A lot of the smaller reveals in this episode don’t have huge payoffs. Wes learns new things about Rudy, but they don’t really amount to anything. Bonnie pieces everything together on her own and comes to Annalise, but it’s not necessarily all that fun to watch a character spend a bunch of time figuring out what we already know. Plus, it’s getting increasingly harder to keep track of who knows what and who doesn’t on this show, so when Bonnie tells Annalise she knows everything, it’s kind of easy to just be like “oh, right, she didn’t know that already.” There is a bit of a fake out in this scene, with Bonnie telling Annalise she won’t get away with any of it. Presumably, we’re supposed to believe Bonnie might turn on her boss in this moment, but who’s going to fall for that? We might not know much about Bonnie Winterbottom, but we do know she’s nothing but fiercely loyal to Annalise. Why? That part, we don’t know. I still have my money on love.

But whereas the rest of the suspense of the episode doesn’t quite deliver, the last two minutes sure do. Annalise finally agrees to meet with the cops to be interviewed, and for a split second there, I was truly convinced that she was going to flip on the students. After all, she didn’t kill her husband. She can get out of this pretty easily by telling the truth. It wouldn’t necessarily be the right thing to do, but it also wouldn’t necessarily be a crazy thing to do. Instead, though, she turns on someone else: Nate. In flashback, we learn that she had Frank plant Sam’s ring in the woods (so relax, Michaela, it’s not yours) and also plant Nate’s fingerprint on the ring. The fact that Frank was in on the cover-up isn’t surprising in the least, but the fact that it’s her lover who she decides to frame is quite the twist. And I think Annalise has more up her sleeve. From what we know about the character, she does care a lot about others, even if outsiders perceive her as cold and heartless. It’s hard to tell exactly where her head is in all of this, but I don’t think she’s just throwing Nate to the wolves for the sake of self-preservation. She could have just as easily done that to her students, but she didn’t. My guess is there’s something bigger at play here. But Murder can’t continue to delay its payoffs. So much of this season has just felt like buildup, and with only one episode left before the two-hour season finale, there isn’t much time left to make it all count.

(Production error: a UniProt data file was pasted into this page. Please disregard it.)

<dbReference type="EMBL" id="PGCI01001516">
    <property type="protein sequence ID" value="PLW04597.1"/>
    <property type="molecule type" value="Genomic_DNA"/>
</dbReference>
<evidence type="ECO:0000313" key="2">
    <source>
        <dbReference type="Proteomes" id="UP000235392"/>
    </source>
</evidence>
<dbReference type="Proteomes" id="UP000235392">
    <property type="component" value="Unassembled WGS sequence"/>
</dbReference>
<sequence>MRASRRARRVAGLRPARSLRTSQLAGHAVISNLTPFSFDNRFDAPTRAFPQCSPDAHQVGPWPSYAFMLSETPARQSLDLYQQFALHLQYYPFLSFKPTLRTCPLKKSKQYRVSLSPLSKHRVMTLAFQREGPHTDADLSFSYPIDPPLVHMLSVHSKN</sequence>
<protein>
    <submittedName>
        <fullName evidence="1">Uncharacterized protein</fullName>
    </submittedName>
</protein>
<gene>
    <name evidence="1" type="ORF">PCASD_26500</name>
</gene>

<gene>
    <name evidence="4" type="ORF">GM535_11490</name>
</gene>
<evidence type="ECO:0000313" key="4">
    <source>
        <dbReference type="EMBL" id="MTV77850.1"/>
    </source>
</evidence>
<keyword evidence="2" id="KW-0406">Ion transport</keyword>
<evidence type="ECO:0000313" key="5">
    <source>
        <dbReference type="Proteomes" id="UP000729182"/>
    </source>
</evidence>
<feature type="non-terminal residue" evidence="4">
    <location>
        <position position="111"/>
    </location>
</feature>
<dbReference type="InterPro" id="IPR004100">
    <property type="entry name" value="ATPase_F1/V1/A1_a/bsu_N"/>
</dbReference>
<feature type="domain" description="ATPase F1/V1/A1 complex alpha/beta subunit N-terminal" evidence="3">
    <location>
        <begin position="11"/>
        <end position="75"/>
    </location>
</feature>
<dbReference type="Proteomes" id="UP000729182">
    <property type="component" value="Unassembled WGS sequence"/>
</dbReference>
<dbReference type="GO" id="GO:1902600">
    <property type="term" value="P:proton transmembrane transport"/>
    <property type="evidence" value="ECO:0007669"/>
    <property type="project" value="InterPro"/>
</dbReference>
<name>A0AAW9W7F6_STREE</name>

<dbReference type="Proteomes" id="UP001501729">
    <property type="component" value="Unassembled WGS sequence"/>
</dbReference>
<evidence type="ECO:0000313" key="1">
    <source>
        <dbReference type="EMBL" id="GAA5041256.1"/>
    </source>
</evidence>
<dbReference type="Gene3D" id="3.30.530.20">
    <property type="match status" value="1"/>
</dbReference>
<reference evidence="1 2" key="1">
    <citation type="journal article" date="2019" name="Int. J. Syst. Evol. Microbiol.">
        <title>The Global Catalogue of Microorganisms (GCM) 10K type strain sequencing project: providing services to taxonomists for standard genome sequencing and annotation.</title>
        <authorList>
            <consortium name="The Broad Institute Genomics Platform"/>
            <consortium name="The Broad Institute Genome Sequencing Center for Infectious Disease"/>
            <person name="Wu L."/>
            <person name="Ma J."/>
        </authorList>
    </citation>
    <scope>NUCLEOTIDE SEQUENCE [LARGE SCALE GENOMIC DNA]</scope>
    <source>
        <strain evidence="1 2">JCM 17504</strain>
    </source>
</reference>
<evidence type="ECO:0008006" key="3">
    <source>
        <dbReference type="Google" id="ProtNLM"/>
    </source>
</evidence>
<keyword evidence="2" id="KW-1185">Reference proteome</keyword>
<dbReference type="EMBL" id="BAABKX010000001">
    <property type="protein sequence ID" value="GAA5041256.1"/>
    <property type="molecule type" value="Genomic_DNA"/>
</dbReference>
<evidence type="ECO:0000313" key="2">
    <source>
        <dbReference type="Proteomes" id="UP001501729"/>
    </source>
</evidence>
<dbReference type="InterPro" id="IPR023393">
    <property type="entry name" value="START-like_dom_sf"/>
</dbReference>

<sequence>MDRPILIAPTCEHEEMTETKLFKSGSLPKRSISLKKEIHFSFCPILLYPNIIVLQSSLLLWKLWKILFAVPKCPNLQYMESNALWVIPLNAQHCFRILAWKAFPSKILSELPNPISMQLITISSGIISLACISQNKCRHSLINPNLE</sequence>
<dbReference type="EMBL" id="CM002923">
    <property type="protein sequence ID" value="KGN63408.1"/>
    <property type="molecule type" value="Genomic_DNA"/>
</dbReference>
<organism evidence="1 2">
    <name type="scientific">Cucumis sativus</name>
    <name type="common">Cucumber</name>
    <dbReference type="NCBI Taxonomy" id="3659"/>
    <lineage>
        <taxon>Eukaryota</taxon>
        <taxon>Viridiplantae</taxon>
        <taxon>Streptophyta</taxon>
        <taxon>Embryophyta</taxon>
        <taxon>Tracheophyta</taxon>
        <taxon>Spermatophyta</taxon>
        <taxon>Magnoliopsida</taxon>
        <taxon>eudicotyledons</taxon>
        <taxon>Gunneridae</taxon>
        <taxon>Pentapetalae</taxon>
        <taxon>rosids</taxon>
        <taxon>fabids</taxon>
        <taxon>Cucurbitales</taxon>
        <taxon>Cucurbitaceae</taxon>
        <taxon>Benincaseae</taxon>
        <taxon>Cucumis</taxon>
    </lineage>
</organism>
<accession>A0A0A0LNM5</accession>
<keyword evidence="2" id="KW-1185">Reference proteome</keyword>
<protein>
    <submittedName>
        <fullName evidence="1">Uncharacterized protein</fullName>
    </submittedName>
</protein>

Stray observations:

  • “Incest is best, put your brother to the test.” Annalise claims this is something people say, but I have never heard anyone say this, ever.
  • The only pairing worth shipping on this show is Annalise/vodka.
  • So fun to watch Annalise slay in court, but between her and the prosecuting attorney shouting over each other and Hannah’s blatant shade throwing during the warrant hearing, it really does seem like the judges in this universe have no control over their courtrooms.
  • This show still just can’t quite figure out the right balance between its Case Of The Week and its larger mystery framework, and unfortunately, there’s no real way to ditch either without changing the very foundation of the show.
  • Give me more scenes between Annalise and Hannah, please.